A recent study by Tate and Gooldstein found that out of 42 gene variants that were associated with drug responses, over 2/3 of the gene variants showed a significant difference in frequency between African and European Americans.
So we can speculate about how often to expect certain risk variants depending on geographic ancestries
VS
Misidentification of racial group.
These racial categories might only work in the US
Environmental effects
Alternatives to race -Genetic testing
Real medical implications that can be inferred through race
What if you don't know about your ancestry
What if you have an incorrect idea about your ancestry?
Some people do ineeed misidentify themselves as the incorrect race [VIDEO]
This can lead to seriuos misdiagnoses

This is sort of an anomaly, however
Studies show that humans are pretty good at self-identifying into racial groups.
(Tang et al) 3636 self-identified ancestry as European, African, Hispanic, or Asian.
Only 5 people’s results differed from genetic data.
However, these were people in the US, (immigration to the US is less than 10 generations old, so the dynamic of the US is different than other areas in the world)
So this might not work so well in other places
Those with African or Asian ancestry living in areas besides the US, such as Europe or South America are more heterogenous.
Some populations from East Africa and West Africa are more genetically diverse than populations from N. Europe and E. Asia.
There is a lack of data from multiple racial groups, Africa being one of the major areas.
DTC Genetic testing
Increasingly popular public genetic ancestry testing (direct-to-consumer, DTC)

Certain ancestry information provided by these tests assign a user levels of ancestry that are not well defined or identified.
Furthermore, different marker systems for different parts of the genome can result in varied information about ancestry. There is still limited information about human population groups which can lead to limited accuracy of ancestry inferences.
unadvertised lack of quality assurance
anxieties about results these tests might produce socially, possibly with the promotion of stigmatized or discriminatory human subdivision.
Population geneticists and anthropologists use genetic markers and other comparative datasets similar to those used in these DTC ancestry testing agencies
However geneticists and anthropologists' speculations are usually always made at the population or group level, while commercial ancestry testing is made at the individual level, where ancestry estimation is much less apparent.
Useful collections of human populations, such as the HGDP (Human Genetic Diversity Panel), are convenient and often referred to by DTC programs, but these collections do not sample densely within any one geographic region.
Some ancestral populations are missing altogether
Because of this, inferences within and among regions are limited.
A large number of single-site changes have served as the basis for breaking Y chromosomes into different "haplogrpoups"
So, Y chromosomes within, say haplogroup C are more closely related to one another than to a Y chromosome from haplogroup J.
Thus if two men both carry haplogroup C Y chromosomes, they are more likely to share a paternal lineage than if they had different haplogroups. Even so, this relationship does not mean that they are more genetically similar overall.
What if someone wants to use DTC genetic testing with their healthcare provider to factor into their care?
In doing this, it is important to also take into consideration other factors such as social, personal, and environmental factors.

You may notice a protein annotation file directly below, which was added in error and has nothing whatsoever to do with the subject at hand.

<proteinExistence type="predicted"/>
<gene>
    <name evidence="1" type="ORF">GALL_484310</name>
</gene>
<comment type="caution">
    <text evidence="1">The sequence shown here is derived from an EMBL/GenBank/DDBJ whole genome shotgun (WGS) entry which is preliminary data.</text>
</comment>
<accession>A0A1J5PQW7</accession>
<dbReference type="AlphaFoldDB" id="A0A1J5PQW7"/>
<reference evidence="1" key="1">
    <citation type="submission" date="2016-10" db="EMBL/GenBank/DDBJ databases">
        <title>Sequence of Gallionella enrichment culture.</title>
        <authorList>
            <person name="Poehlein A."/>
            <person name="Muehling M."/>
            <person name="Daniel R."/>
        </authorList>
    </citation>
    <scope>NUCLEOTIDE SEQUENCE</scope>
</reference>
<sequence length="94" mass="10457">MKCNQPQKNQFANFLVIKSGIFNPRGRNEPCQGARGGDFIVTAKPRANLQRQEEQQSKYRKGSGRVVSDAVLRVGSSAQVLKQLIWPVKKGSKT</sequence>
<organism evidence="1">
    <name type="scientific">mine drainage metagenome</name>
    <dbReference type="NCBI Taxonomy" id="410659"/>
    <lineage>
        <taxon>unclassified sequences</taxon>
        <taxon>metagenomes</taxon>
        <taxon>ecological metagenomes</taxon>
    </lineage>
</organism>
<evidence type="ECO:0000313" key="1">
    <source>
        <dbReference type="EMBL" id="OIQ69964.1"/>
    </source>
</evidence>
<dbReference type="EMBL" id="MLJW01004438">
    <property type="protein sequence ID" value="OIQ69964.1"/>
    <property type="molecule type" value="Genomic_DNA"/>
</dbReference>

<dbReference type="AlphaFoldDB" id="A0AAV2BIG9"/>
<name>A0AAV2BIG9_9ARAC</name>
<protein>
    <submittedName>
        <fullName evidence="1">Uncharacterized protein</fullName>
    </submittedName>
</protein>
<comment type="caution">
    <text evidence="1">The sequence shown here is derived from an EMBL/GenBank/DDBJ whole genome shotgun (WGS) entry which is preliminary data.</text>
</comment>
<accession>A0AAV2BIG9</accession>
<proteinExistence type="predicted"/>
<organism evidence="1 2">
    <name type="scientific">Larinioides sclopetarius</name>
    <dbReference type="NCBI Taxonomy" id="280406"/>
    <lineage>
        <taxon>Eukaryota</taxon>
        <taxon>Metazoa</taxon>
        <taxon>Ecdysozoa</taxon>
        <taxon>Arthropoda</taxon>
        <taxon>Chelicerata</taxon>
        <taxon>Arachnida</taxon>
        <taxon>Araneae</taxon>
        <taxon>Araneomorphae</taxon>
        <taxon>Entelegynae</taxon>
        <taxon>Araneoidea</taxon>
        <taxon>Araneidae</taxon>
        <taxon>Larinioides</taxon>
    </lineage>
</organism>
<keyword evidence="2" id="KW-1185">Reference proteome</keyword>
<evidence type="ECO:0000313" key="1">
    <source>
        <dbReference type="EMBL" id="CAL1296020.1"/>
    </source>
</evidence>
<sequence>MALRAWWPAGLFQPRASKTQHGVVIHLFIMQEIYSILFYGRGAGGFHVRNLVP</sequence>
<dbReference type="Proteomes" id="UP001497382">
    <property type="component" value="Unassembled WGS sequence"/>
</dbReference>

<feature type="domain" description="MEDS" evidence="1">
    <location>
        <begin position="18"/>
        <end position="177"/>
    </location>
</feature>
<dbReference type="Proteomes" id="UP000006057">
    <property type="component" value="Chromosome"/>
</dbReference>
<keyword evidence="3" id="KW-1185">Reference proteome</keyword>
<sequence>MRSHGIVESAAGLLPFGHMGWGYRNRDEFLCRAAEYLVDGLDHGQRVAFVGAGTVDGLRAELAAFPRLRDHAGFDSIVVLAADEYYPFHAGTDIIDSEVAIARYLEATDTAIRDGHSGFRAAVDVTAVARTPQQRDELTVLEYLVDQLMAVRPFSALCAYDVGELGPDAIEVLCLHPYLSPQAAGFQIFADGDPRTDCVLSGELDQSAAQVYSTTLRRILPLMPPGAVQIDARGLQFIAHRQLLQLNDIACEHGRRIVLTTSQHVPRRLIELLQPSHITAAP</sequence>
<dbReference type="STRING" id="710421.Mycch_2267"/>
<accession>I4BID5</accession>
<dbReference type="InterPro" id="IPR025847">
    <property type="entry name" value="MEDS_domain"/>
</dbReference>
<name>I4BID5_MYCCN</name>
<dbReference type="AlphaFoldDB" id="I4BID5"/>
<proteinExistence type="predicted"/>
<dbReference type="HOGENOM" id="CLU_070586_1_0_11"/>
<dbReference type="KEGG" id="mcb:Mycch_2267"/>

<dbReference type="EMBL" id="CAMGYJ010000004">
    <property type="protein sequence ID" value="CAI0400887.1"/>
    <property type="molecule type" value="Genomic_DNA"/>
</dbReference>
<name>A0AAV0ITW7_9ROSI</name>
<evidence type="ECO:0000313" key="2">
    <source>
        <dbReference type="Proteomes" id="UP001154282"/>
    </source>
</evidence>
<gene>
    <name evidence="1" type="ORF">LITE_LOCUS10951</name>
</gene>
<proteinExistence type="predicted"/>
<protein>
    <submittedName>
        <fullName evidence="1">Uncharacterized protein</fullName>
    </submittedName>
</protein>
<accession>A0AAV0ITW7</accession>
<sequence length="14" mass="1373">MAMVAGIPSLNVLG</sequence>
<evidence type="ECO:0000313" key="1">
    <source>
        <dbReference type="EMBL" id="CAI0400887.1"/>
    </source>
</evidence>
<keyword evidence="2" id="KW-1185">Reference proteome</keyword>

Ethics, Epidemiology and the Thrifty Gene: Biological Determinism as a Health Hazard
Thrifty genotype-explanation of recent epidemic of diabetes in the world.
Thrifty genotype- suggests that the diabetic genotype encourages a frugal or "thrifty" use of food, which would obviously be helpful during food shortages. Today, with food being more high energy and plentiful, this thrifty genotype is not only no longer advantageous, but hazardous to health.
But is this epidemic of diabetes really determined by genetics? This article argues that despite much time looking for genetic markers for NIDDM (non-insulin dependent diabetes), no genes for NIDDM have been found.
It is suggested that perhaps diabetes is influenced by other factors.
Supporting evidence
Has a biological or genetic basis
Lewontin (American evolutionary biologist, geneticist, academic and social commentator)
Quoted by many anthropologists, many geneticists.
Known for saying "Race is not real"
Human variation was so minute that it should be dismissed.
Because of his efforts, progress dealing with human variation was severely stifled.
"What argument against social change could be more chillingly effective than the claim that established orders with some groups on top and others at the bottom, exist as an accurate reflection of the innate and ungchangeable intellecutal capacities of people so ranked?" (p 28, Gould)
Richard Lewontin (American evolutionary biologist, geneticist, academic and social commentator)
Known for saying "Race is not real"
Quoted by many anthropologists, many geneticists.
Human variation is so minute between populations that it should be dismissed.
Because of his efforts, academic progress and research dealing with human variation has been severely stifled.
The ideas in the Bamshad paper that we're reading are still not accepted by most academics in Bamshad's department at Washington University, partly due to the influences of Richard Lewontin.
This guy thinks so
Figure A
Network of genetic relatedness among individuals.
genotyped for 250 coding SNPs
length of branch proportional to genetic distance between individuals and populations
distance between any 2 circles of same color=high within-population variance
distance between clusters (dotted lines)= small and reflects low between-population variance.
Figure B
Genetic distance between individuals is reflected by the sum of the branch lengths between individuals.